With the prices of U.S. homebuilding stocks falling for the past two years, particularly since the beginning of the year, managers of real estate investment trusts are turning their attention overseas, principally to Japan, Germany and China, Bloomberg reports. The Standard & Poor’s 500 Real Estate Index is down 16% since Feb. 7 and the 16 homebuilders in various S&P indexes declined 44% since July 20, 2005.

The price of Japanese developers are, on average, less than a third of the global average, and yet, land prices there are rising, according to UBS. In Germany, housing stocks are half of the global average. Meanwhile, in China, the government has passed new laws to protect homeowners, and in Brazil, mortgage rates are at record lows. All of these factors are spurring interest in housing markets across the globe. The two fastest-growing areas over the next 12 months that UBS predicts are Japan and Hong Kong, where it projects property developers to return 19% and 16.6%, respectively.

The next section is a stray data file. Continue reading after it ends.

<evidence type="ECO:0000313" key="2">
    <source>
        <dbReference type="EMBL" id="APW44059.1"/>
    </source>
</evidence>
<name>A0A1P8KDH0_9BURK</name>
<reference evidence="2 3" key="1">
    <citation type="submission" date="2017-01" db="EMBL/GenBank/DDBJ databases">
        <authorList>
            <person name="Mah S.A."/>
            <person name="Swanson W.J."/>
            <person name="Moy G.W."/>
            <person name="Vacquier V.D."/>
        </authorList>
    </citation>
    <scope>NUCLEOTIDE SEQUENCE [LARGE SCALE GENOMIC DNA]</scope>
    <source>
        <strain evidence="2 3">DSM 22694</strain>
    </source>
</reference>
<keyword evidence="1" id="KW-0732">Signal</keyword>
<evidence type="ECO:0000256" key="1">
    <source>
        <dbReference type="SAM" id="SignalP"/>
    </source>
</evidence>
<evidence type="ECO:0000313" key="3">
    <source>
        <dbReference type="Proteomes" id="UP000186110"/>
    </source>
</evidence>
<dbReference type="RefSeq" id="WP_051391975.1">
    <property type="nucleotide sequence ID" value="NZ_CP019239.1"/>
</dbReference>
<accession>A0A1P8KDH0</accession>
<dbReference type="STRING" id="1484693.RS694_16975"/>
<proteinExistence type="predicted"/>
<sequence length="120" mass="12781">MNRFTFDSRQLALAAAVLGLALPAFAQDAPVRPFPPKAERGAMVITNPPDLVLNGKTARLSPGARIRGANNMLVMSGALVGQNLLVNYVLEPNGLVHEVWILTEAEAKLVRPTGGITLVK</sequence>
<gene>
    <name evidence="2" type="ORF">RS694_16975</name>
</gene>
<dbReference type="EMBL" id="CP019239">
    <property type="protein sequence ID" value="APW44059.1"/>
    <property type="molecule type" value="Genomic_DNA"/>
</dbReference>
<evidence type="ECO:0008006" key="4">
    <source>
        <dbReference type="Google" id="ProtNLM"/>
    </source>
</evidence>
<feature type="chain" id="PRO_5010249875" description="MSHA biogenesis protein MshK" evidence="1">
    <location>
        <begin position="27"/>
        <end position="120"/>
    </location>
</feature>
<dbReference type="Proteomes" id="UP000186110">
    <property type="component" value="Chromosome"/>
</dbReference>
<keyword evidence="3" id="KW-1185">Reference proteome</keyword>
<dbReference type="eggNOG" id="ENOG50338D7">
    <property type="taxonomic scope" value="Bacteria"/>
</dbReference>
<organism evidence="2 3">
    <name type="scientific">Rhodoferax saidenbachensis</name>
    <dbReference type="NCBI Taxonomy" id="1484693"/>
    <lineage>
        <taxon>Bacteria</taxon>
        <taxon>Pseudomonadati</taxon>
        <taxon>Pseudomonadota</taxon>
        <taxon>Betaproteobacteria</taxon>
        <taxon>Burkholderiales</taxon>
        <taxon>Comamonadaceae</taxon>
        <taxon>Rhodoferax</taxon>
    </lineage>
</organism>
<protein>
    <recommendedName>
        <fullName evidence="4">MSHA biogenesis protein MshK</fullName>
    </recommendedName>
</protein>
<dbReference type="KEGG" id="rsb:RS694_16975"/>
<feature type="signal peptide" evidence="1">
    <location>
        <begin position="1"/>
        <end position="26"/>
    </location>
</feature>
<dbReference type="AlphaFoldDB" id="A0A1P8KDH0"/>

“We’re past the period of time where the rising tide has lifted all boats,” said Sam Lieber, one of the managers of the Alpine International Real Estate Equity Fund, which has 90% of its portfolio invested overseas. “Clearly, we see better opportunities abroad.”

In fact, the National Association of Real Estate Investment Trusts and Ibbotson issued a joint report Monday recommending investors put 33.5% of their real estate stock holdings in Europe and 14.6% in Asia. But given the factors in those regions between 1990 and 2005, the groups would have recommended that investors put only 8.1% of their real estate portfolios in Europe and only 4.1% in Asia during that period of time.

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